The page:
There are 2 definitions of refuse in English:

refuse1

Syllabification: ref·use
Pronunciation: /riˈfyo͞oz
 
/

verb

[no object]
  • 1Indicate or show that one is not willing to do something: I refused to answer he was severely beaten when he refused
    More example sentences
    • Both are intense competitors who refuse to concede defeat.
    • McCarthy yesterday refused to indicate who will figure in his team selection even though he confirmed he had settled on a team in his own mind.
    • Aides to the reclusive cleric, however, have indicated that he will refuse to back a specific party in the December vote.
  • 1.1 [with object] Indicate that one is not willing to accept or grant (something offered or requested): she refused a cigarette [with two objects]: the old lady was refused admission to four hospitals
    More example sentences
    • On 18 February 2000 the Tribunal refused the applicant's request for a visa.
    • The Heritage Lottery viewed the park at the council's request but refused a grant as it considered there were sufficient existing facilities.
    • The SPCA, he notes, refuses any request to adopt an animal intended for the purposes of attack or defence.
    Synonyms
    decline, turn down, say no to; reject, spurn, rebuff, dismiss; send one's regrets
    informal pass up
    withhold, deny, refuse to grant
    informal give thumbs down to
  • 1.2 informal (Of a thing) fail to perform a required action: the car refused to start
    More example sentences
    • After all, you wouldn't expect to buy a new car, pay extra for reinforced bumpers, and then find your petrol tank supplying other cars with fuel, or your engine refusing to work.
    • Occasionally a car stuck in the middle of a traffic channel refuses to budge when the light changes.
    • The dialogueless scenario refuses to jell, and is performed by Bebe Neuwirth somewhat unconvincingly, except when she slinkily dances.
  • 1.3 [with object] Decline to accept an offer of marriage from (someone): he’s so conceited he’d never believe anyone would refuse him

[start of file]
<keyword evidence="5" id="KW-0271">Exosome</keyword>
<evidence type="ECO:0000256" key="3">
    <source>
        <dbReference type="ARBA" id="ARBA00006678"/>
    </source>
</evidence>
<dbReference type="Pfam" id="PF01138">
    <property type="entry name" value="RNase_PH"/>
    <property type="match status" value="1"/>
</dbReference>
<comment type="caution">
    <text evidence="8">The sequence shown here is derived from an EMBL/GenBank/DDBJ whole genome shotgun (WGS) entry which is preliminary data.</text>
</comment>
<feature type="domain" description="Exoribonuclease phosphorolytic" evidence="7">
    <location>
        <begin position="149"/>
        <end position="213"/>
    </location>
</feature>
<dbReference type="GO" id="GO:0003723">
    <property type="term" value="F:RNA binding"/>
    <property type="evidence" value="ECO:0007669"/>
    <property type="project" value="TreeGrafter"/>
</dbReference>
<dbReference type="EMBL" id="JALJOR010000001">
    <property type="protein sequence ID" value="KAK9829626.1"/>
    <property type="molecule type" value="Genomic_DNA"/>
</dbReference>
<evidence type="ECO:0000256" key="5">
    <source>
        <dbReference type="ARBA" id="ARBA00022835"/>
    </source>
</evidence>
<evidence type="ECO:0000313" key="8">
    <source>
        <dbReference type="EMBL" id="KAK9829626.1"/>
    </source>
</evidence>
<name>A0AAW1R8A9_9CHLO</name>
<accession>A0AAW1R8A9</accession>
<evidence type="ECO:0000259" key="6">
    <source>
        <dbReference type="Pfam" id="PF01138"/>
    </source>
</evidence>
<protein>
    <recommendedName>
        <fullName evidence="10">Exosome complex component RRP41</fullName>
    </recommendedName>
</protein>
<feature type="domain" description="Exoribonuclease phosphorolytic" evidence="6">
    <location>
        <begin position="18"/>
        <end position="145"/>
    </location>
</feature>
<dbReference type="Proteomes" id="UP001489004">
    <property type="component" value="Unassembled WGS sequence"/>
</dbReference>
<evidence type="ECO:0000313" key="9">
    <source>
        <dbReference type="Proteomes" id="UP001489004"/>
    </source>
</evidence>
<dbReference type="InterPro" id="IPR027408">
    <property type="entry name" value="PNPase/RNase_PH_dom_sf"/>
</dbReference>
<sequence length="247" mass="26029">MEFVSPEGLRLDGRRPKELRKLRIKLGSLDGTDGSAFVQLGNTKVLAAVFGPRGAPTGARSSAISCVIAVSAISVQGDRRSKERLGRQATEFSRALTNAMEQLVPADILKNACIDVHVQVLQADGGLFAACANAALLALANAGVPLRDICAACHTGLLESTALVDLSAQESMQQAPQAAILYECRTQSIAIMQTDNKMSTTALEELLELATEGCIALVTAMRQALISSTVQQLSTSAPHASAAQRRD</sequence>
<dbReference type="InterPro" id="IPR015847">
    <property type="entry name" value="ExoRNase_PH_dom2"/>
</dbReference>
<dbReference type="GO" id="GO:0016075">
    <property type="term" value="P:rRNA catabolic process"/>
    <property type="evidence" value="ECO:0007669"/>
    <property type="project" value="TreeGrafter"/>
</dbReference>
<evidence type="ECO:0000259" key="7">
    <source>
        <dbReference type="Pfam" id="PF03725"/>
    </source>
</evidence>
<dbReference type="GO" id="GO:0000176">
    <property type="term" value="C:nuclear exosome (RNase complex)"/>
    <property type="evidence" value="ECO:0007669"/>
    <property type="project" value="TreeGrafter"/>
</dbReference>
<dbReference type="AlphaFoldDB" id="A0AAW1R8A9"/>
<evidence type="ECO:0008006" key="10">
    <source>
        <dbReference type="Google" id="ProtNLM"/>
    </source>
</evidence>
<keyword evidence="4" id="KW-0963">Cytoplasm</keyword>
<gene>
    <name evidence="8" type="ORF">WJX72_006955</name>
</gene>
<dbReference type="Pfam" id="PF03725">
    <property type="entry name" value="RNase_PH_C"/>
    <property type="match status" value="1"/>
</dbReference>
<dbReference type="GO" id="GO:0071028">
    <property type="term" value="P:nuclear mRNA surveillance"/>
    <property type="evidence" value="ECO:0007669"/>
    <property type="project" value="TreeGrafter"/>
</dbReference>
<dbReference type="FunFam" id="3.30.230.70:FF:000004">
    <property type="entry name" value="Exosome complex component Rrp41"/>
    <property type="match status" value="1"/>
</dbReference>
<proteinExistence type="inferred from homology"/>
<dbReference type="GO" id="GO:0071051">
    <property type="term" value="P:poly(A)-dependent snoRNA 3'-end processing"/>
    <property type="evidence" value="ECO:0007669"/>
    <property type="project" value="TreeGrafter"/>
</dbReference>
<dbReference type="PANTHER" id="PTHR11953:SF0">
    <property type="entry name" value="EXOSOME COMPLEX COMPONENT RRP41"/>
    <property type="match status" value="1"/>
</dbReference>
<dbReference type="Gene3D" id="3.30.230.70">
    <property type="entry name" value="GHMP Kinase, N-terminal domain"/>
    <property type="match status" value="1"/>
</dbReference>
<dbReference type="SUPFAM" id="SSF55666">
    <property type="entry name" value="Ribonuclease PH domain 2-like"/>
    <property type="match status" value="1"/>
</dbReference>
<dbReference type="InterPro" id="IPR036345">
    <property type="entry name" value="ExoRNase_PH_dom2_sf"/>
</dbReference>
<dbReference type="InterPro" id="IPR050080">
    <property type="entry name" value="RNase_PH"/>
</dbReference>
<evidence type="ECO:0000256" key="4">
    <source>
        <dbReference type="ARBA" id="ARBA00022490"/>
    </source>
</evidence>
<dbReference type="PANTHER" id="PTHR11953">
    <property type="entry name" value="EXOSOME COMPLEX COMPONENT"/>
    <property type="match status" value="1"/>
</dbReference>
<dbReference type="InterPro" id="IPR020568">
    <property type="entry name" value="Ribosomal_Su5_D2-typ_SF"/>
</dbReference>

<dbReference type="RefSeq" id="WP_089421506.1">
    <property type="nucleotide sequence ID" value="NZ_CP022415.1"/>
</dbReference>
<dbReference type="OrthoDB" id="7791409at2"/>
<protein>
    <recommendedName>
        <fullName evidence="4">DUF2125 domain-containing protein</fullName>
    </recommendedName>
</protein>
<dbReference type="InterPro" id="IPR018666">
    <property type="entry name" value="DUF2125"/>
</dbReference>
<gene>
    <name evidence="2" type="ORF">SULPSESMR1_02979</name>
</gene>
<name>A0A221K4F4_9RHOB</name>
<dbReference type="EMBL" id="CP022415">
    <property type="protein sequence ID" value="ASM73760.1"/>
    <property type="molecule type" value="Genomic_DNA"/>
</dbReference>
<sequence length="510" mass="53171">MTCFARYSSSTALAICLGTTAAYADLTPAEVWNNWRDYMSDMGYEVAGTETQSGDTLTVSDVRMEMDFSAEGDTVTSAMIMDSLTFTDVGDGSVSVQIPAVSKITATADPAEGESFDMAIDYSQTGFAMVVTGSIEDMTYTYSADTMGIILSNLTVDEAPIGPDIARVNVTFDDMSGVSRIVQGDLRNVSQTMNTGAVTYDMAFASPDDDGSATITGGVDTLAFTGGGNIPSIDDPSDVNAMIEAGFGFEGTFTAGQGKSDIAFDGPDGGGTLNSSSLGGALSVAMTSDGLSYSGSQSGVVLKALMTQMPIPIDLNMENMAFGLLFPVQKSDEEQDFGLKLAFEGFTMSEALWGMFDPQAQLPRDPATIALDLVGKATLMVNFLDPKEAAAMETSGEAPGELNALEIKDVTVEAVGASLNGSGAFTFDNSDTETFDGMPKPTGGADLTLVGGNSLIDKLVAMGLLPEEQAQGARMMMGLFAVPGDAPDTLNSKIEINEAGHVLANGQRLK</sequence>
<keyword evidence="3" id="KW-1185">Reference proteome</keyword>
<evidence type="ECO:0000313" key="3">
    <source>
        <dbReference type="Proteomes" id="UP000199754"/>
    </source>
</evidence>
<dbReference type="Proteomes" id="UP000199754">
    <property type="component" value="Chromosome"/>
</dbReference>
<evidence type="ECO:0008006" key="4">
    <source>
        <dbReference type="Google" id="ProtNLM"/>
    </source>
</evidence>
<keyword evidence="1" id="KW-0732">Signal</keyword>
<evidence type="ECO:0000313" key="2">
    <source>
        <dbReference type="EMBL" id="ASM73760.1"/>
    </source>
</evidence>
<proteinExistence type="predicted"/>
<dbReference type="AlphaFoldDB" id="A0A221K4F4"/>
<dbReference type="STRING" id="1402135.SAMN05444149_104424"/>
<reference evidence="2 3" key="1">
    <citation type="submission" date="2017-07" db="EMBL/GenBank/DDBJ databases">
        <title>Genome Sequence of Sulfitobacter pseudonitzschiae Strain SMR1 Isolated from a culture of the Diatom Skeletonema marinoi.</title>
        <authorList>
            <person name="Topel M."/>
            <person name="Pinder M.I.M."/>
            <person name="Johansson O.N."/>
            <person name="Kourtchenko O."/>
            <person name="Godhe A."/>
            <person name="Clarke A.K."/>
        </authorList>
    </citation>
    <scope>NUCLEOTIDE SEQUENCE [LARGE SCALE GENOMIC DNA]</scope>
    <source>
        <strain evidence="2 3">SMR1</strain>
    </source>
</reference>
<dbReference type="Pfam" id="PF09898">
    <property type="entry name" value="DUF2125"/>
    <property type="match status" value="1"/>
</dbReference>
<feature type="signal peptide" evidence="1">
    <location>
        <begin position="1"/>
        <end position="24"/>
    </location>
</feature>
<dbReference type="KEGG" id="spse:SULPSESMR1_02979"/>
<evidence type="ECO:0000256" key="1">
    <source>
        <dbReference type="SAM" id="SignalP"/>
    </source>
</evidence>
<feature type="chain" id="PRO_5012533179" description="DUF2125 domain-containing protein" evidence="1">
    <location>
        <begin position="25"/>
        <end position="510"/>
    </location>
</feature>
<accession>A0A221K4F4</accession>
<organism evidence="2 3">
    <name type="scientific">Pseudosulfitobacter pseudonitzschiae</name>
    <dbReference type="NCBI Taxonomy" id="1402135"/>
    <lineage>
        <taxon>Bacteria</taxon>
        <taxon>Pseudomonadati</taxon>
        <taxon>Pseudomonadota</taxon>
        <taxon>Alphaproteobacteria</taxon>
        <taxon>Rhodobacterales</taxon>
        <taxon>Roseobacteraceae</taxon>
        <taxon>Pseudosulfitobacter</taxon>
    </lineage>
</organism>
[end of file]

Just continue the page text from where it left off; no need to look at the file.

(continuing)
More example sentences
    • She didn't tell anyone and still refused Jim, telling him that she still needed time.
    • He twice proposed marriage to Maud Gonne, and when she refused him he transferred his affections to her teenage daughter.
  • 1.4 [with object] (Of a horse) stop short or run alongside (a fence or other obstacle) instead of jumping it.
    More example sentences
    • Reeve, a keen sportsman, said his mind wandered and his horse refused a simple fence.
    • Twenty points are awarded if the horse refuses to jump an obstacle, a second refusal at the same fence costs 40 points and a third means elimination.
    • The trial judge said that refusing the fence was inconceivable and Justice Meagher said that that finding was truly extraordinary.

Derivatives

refuser

noun
More example sentences
  • She doesn't want to marry him either, so she has him play the role of the refuser.
  • All who are refused entry can attempt to take civil action against the refuser; in reality none do.
  • This means reverting to studies using treatment refusers or comparing pharmacological treatments and nonpharmacological treatments as a way of dealing with this dilemma.

Origin

Middle English: from Old French refuser, probably an alteration of Latin recusare 'to refuse', influenced by refutare 'refute'.

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Word of the day kerf
Pronunciation: kəːf
noun
a slit made by cutting with a saw

There are 2 definitions of refuse in English:

refuse2

Syllabification: ref·use
Pronunciation: /ˈrefˌyo͞os, -ˌyo͞oz
 
/

noun

  • Matter thrown away or rejected as worthless; trash: heaps of refuse refuse collection
    More example sentences
    • I would ask the council to immediately reinstate weekly refuse collections of non-recyclable rubbish and to provide recycling boxes that are designed to avoid the present problems.
    • The bill does not include the cost of domestic and business refuse collections.
    • The skip containers will be used mainly for garden refuse and rubbish which does not generally fit in the normal green drums.
    Synonyms

Origin

late Middle English: perhaps from Old French refusé 'refused', past participle of refuser (see refuse1).

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